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Behind the Life of Jesus: Did Jesus condemn wealth?

Summary

Greg Clarke and John Dickson discuss Jesus’ teachings about money, wealth, and generosity.

Summary

Greg Clarke and John Dickson discuss Jesus’ teachings about money, wealth, and generosity.

On the set of the Life of Jesus documentary, Greg Clarke and John Dickson discuss Jesus’ teachings about money, wealth, poverty, and generosity, and the mistakes Christians can make when interpreting these teachings.

Transcript

JOHN DICKSON: I’ve wanted one of these for so long. It’s a shekel of Tyre: the purest silver coin in Antiquity, the only coin you could give in at the Jerusalem temple. And I was able to get one at a great antiquities dealer in Old Jerusalem just the other day. You were there to witness it.

GREG CLARKE: I was there, I heard you haggle for this thing. I have to say it made me think of all the teaching Jesus had done around this lake here about money.

JOHN DICKSON: Yeah.

GREG CLARKE: You know, his famous teaching of course is that it’s easier for a camel to get through the eye of a needle than for a rich man to get into the kingdom of God. Does that mean that Jesus was just incredibly anti-wealth?

JOHN DICKSON: Well that saying itself was probably a bit of a joke, at least a bit of hyperbole. But it’s probably also important to point out that as a Jew, Jesus wasn’t anti-wealth. That sort of idea of an ascetic who hates comfort isn’t the true Jesus at all. The Jewish view was that God made everything, everything is beautiful, everything is enjoyable, there to be had. There were limits on that, because a good thing can become a bad thing if it’s misused, but the basic Jewish view was: it’s good.

GREG CLARKE: But I think that teaching has been blown out of proportion often in church history though, I mean the church has been one of the wealthiest institutions at various times in history, and has hardly used its money well, and today you hear of certain kinds of prosperity teachings that say that Christianity is all about gathering wealth for yourself, you hear televangelists begging people for money through the TV screen and they’ll pray for you, and that just seems like a massive distortion of what you just said.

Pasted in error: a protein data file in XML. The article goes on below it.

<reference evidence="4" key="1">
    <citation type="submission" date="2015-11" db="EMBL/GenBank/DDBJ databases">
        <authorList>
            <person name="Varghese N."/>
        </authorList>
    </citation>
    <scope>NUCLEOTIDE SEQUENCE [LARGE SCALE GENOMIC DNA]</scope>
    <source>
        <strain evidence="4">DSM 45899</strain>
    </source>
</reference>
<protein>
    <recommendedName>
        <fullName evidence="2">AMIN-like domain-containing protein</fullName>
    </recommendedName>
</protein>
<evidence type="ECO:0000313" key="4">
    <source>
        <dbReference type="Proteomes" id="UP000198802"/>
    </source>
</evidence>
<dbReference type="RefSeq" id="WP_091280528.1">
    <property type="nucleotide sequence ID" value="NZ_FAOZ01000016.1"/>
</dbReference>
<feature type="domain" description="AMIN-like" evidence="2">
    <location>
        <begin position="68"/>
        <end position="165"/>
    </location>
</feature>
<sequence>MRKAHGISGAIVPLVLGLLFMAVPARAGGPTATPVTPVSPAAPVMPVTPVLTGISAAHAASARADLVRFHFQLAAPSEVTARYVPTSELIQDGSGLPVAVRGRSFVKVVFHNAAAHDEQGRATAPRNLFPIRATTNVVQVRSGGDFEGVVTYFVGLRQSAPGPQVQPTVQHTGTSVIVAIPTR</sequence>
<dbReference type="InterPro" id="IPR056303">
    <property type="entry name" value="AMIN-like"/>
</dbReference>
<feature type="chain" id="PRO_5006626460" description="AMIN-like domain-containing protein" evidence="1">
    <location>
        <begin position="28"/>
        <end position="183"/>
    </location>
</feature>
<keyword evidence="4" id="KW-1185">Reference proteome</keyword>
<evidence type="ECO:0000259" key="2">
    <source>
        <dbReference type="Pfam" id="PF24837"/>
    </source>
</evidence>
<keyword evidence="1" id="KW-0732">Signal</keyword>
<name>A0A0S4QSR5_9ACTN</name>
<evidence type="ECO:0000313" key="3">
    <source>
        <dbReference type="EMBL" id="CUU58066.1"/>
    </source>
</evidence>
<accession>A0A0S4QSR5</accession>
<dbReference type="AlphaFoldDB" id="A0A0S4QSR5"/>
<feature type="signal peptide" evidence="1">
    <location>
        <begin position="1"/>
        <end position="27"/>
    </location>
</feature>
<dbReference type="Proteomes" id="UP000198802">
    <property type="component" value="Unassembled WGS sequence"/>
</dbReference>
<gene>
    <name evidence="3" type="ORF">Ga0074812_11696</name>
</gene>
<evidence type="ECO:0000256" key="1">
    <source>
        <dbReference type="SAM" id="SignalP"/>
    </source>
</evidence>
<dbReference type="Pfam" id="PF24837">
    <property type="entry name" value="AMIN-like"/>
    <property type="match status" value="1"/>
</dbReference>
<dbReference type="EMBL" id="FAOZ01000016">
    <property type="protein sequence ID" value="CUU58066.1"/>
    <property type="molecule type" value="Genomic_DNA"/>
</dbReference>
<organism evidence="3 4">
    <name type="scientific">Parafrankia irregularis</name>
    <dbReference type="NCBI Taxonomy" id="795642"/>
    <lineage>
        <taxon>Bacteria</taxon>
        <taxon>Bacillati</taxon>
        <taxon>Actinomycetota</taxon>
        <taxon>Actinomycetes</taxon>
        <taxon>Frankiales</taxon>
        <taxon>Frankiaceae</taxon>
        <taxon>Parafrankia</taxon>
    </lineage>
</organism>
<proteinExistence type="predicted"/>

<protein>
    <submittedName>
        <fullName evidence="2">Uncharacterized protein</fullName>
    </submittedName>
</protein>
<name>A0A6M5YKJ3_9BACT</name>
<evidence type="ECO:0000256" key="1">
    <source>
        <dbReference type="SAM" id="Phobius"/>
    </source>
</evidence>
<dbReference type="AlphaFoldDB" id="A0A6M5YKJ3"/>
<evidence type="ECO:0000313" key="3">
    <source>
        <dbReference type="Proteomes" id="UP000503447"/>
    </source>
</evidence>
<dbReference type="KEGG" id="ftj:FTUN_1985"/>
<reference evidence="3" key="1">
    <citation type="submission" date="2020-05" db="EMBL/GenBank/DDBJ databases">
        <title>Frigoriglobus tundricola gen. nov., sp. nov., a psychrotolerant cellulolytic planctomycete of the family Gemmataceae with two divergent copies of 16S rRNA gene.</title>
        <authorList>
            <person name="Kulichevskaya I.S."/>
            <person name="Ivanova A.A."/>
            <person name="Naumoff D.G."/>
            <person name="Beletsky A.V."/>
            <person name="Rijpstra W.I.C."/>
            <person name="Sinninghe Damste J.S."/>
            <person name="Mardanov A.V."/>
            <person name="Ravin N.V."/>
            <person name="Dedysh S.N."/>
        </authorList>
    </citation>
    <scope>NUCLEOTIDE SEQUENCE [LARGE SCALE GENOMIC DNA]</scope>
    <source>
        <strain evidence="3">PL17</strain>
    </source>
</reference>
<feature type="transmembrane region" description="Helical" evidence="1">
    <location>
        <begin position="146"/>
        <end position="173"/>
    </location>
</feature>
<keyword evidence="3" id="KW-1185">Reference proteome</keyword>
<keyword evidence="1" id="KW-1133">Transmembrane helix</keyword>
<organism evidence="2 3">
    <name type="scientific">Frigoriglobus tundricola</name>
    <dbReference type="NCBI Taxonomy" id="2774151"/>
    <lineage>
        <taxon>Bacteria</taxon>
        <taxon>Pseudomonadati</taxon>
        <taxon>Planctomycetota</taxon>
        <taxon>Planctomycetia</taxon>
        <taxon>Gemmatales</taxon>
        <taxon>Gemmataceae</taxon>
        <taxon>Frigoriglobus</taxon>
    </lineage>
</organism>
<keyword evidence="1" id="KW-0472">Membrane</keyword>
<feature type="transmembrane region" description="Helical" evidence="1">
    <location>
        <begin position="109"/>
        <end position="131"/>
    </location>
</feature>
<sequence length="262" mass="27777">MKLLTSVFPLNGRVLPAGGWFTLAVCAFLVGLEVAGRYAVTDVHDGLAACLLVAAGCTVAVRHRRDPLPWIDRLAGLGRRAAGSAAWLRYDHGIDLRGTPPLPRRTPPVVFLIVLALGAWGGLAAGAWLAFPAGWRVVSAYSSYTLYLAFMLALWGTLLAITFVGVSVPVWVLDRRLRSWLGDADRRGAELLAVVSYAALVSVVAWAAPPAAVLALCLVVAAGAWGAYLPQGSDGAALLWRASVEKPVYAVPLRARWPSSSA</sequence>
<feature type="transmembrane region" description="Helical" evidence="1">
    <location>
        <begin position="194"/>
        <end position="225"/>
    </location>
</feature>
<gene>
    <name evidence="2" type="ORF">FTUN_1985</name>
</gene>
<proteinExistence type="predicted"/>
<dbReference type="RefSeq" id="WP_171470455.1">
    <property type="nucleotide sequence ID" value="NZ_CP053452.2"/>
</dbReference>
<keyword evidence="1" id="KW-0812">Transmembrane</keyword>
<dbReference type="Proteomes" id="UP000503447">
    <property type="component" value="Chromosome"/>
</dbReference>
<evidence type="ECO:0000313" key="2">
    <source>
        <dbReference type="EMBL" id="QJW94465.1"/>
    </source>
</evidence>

JOHN DICKSON: Well, in that context you need to hear the teaching of Jesus about the eye of the needle, because there was a similar thing going on in Jesus’ day amongst the religious elite, who were using their religious position for money. And that informs part of the context of Jesus’ denunciation of the wealthy – who were very often the religiously wealthy – so those kinds of Christians ought to watch out.

GREG CLARKE: Ok, but there’s the other extreme as well that Christians have sometimes taught, that poverty is a virtue, and really you ought to take a vow of poverty or live as frugally as you can because true spirituality has something to do with emptying yourself of the world’s positions. I mean, that too is kind of an exaggeration of Jesus’ teaching.

JOHN DICKSON: It is, and in history it was based on the belief that Jesus himself was a peasant, was a pauper, and so I need to take a vow of poverty like Jesus. But the more we know about the historical Jesus, the less plausible that is. He grew up in Nazareth, here in Galilee. Galilee itself was incredibly fertile and fruitful, and what we know of Nazareth now through the Nazareth farm project has shown us that these weren’t subsistence farmers, they weren’t on the poverty line at all. They were able to gain enough crop and wealth to actually engage in trade as well as just livelihood.

GREG CLARKE: So you’re saying, middle-class-ness, that’s the answer, that’s the true Christian path, is it?

JOHN DICKSON: Well, I wouldn’t want to say that either, I mean that would just be bringing our own perspective to the situation. It’s a case of trying to correct two extremes: all of creation is good, wealth is good but if wealth takes you away from God, if wealth takes you away from caring for others, then that’s when it becomes a root of all evil, to use that biblical phrase.

GREG CLARKE: So you’ve got to be rich towards God, which I take it means a kind of attitude that everything you have belongs to God to start with, and you use it in praise of God, and you use it in a way that you think is in keeping with God’s values, pursue his purposes.

JOHN DICKSON: That’s right, in Luke’s gospel, chapter 12, Jesus uses this phrase. He denounces a wealthy man who just stores up things for himself, and then Jesus says “but is not rich towards God”. I take it from that, that wealth per-se is not the problem, it’s having wealth but not having true spiritual wealth, not investing in the things that God wants you to invest in.

GREG CLARKE: That doesn’t just mean giving money to the church?

JOHN DICKSON: Oh no, not at all. It means to be investing in the things that God loves in this world, and part of that is giving to the poor, and in Luke 12 there’s a very clear statement that comes hot off the heels of this statement about being rich toward God, that says “Sell possessions and give to the poor”. So being rich towards God includes being generous. And here’s, I think, the key: poverty is not the virtue, generosity is. When you can learn to be generous with what God has given you, that’s when you’ve learnt the true teaching of Jesus.

GREG CLARKE: It makes me think of that other biblical saying that where your treasure is, that’s where your heart will be too.

JOHN DICKSON: Indeed.